I first get a big picture idea. This forms a framework or an environment or narrative or both. Often this is just impressions. But it is not hard to put it down on the map in broadstrokes. The map defines the edges of the location, important access points, and a few important things inside with connecting routes to entries and exits etc.... Distance and scale can also recorded here if that matters, but that takes some additional attention and thought. I have been working harder on doing that too.

Then I get ideas about what can happen inside the place or events in the narrative arc or whatever, but am not certain where exactly they'll show up in the bigger scheme. I just got rough ideas, and don't want to spend the time tediously locating them all on a map. It becomes a bunch of notes jotted at random on sheets of paper, and then if I am being disciplined, I rewrite them on a single sheet as a list of labels and a short description or game crunch like monster and treasure or difficulty of a magical device and what powers and catastrophes might happen on success or failure etc...

Sometimes I have rough ideas of where it will be but don't want to draw specific routes to it. I just record characteristics of the trails that lead to it. So I put that idea on the map in open space, and have notes about what might be found at certain distances like trails to it or other clues for the PCs to locate it or even know it is there.

So I kinda stumbled on to doing my prep this way this time after getting frustrated with the tedium of trying to map out a 4km long cave system.

The general process
* brainstorm big picture idea
* record it a framework map on a single sheet of paper, leaving plenty of room to add details during play.
* locate main points of interest on the framework map
* step away and generate a list of all the cool things that you'd want the pcs to maybe find and mess around with or encounter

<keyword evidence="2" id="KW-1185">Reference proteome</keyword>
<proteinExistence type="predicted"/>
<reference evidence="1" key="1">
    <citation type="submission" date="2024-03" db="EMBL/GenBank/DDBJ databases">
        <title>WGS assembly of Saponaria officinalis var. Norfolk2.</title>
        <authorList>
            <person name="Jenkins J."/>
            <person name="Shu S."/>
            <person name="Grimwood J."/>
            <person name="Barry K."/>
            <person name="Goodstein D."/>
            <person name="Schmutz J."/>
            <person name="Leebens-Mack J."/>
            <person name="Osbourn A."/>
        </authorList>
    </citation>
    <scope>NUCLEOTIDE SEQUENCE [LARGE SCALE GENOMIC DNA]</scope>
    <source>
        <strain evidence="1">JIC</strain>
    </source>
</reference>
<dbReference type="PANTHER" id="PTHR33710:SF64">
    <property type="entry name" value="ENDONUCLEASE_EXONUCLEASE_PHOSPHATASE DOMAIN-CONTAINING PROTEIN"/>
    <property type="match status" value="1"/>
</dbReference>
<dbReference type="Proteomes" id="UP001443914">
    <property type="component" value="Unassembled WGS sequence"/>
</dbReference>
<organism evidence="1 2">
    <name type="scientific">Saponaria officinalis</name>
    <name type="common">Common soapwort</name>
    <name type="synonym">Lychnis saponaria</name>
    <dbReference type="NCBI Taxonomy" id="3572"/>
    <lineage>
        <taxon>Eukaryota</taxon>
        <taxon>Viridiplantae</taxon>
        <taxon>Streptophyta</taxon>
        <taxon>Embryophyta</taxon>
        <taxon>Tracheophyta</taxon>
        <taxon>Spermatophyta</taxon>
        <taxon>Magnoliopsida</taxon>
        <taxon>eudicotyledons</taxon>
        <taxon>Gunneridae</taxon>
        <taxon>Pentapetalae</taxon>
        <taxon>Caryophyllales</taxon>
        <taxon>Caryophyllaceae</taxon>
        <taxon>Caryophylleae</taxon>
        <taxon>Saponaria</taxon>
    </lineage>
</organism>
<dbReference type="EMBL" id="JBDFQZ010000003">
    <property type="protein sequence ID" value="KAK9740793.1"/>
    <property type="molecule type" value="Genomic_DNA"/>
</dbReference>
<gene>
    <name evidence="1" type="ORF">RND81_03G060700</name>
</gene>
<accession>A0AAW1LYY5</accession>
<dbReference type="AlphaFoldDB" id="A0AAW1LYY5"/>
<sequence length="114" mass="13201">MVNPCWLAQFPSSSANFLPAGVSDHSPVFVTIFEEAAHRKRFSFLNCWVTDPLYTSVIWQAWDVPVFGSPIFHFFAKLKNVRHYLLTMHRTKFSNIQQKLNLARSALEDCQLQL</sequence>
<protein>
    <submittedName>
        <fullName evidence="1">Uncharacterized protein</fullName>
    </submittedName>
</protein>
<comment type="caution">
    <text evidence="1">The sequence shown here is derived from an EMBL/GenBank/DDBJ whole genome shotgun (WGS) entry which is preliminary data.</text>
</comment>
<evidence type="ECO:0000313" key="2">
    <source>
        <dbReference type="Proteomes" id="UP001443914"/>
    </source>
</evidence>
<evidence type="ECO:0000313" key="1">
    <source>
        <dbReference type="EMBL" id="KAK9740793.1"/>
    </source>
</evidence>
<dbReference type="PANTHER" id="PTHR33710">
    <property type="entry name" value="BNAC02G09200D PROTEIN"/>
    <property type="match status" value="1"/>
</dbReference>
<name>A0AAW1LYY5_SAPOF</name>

* maybe take the next step to divide this list into multiple lists each associated with a particular region of your map, or timed and/or random encounters or events.
* then take the third step to brainstorm what the PCs goals will probably be in this space, and think about how these might lead across the undefined portion of your map
* create procedures and rules for generating the off map details and for how or when to pull the cool stuff off your cool stuff lists. (this is important in VSGP because I use LUCK or another stat for rolling on the table depending on what the character is doing to navigate thus intention of the player and this relates to the intention of the PC prior. Unlucky rolls are counter to PC intentions etc....)
* go back to the framework map again for the last time, and reconsider if any of your cool ideas should be located on it in relation to the other stuff.


Some VSGP procedures that worked well with this adventure:

SPEED is a PC Stat. It is an abstract number representing number of spaces moved each turn if playing on a hex map. I adapted this to be distance in a tunnel, and sectioned tunnels into "spaces".